The lying-down procedure (which goes by a number of names in the Alexander Technique) is one of the most classical procedures of the Technique. You lie down on a firm surface, knees up, head supported by books so that the head is not pulled back but that the neck is encouraged to release and a lengthening of the spine is promoted. Generally, it would mean that the neck vertebrae are more or less aligned with the rest of the spine, allowing for the natural curves of the spine. The hands are placed comfortably so as to allow the shoulders to ease and widen. The position adopted is one which facilitates lengthening and widening, and it will vary in detail from individual to individual.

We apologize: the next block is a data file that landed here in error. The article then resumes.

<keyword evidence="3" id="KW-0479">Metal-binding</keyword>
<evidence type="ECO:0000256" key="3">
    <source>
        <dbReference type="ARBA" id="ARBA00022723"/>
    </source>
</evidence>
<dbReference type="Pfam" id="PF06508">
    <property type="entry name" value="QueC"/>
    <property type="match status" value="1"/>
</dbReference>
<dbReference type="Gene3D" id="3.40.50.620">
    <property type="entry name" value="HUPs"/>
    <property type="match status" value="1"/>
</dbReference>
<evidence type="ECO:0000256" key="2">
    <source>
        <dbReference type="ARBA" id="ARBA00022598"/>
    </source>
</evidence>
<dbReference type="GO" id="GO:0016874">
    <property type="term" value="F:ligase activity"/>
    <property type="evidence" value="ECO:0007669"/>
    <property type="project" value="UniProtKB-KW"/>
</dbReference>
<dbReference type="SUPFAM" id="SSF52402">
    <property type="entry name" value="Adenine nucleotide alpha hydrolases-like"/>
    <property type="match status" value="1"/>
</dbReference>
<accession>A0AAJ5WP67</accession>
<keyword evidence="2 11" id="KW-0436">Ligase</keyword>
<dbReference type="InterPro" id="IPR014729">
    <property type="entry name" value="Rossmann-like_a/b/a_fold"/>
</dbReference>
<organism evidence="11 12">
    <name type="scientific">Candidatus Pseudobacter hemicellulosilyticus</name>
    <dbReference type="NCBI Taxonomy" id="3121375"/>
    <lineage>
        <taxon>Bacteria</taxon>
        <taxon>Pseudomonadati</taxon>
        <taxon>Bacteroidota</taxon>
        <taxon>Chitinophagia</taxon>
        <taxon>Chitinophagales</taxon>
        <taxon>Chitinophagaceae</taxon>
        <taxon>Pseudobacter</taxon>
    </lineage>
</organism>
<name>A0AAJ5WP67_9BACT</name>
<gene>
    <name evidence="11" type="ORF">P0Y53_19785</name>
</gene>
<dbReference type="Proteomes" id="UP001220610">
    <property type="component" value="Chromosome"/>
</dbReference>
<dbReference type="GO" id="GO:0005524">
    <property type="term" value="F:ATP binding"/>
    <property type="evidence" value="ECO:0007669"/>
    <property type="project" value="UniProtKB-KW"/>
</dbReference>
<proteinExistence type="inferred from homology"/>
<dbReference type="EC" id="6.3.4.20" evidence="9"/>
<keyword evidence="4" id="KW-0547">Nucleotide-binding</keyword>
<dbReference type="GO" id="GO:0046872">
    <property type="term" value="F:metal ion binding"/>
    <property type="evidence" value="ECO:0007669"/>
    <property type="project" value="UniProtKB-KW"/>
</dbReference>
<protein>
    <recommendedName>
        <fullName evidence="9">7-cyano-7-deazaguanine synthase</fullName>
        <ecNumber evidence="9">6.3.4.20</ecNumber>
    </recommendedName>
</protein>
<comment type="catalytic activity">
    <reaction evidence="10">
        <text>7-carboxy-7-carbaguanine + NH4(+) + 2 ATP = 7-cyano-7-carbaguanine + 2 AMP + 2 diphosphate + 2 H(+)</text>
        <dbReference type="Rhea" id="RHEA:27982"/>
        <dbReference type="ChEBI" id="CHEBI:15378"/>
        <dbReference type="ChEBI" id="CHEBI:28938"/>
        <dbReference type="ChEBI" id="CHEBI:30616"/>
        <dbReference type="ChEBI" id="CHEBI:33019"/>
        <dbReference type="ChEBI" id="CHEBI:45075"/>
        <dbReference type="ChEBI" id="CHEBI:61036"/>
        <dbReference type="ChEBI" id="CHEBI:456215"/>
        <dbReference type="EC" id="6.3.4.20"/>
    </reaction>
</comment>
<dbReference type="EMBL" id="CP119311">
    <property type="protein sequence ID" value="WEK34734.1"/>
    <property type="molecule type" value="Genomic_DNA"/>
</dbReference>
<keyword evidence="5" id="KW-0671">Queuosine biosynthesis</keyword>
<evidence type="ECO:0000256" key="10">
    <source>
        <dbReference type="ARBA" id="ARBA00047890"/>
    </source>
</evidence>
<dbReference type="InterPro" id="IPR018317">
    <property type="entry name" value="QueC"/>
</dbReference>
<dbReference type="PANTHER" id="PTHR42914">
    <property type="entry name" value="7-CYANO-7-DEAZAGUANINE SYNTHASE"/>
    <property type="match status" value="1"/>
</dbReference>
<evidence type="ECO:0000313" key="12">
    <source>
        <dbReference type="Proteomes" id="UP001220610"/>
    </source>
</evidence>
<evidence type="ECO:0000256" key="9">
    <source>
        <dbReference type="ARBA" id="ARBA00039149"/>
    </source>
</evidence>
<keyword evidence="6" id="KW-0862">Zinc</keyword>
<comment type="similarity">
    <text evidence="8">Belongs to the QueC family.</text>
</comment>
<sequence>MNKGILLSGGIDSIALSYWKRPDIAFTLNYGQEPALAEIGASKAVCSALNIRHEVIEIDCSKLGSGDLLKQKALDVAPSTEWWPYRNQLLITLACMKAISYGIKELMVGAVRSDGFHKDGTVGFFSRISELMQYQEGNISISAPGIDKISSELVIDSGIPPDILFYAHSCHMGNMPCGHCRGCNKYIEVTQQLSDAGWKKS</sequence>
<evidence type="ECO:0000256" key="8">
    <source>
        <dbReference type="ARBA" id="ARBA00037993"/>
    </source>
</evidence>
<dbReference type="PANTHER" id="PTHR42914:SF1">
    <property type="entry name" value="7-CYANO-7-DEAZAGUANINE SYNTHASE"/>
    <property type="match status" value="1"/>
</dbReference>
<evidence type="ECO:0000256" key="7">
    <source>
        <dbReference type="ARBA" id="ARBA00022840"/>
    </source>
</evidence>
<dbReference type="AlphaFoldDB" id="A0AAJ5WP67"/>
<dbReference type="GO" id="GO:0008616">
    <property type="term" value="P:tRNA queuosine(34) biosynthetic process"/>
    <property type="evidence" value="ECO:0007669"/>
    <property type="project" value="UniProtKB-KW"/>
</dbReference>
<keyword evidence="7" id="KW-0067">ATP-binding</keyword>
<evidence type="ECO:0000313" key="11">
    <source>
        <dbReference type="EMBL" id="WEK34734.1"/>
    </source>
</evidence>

This position is beneficial in itself. The knees up position tends to diminish any muscular pull on your lower back. While lying down the intervertebral discs reabsorb fluid (which is why most people are 1–2 cm taller in the morning than in the evening).* The back and neck muscles are allowed a – for most people – much needed rest.
Lying down for 10–15 minutes a day is a beneficial practice. This is a first step.
* ‘Diurnal changes in the profile shape and range of motion of the back’ by P. Wing et al. in Spine 1992 Jul;17(7):761-6.
(Image from Voice Power by Michael McCallion (© Mouritz, 2012).)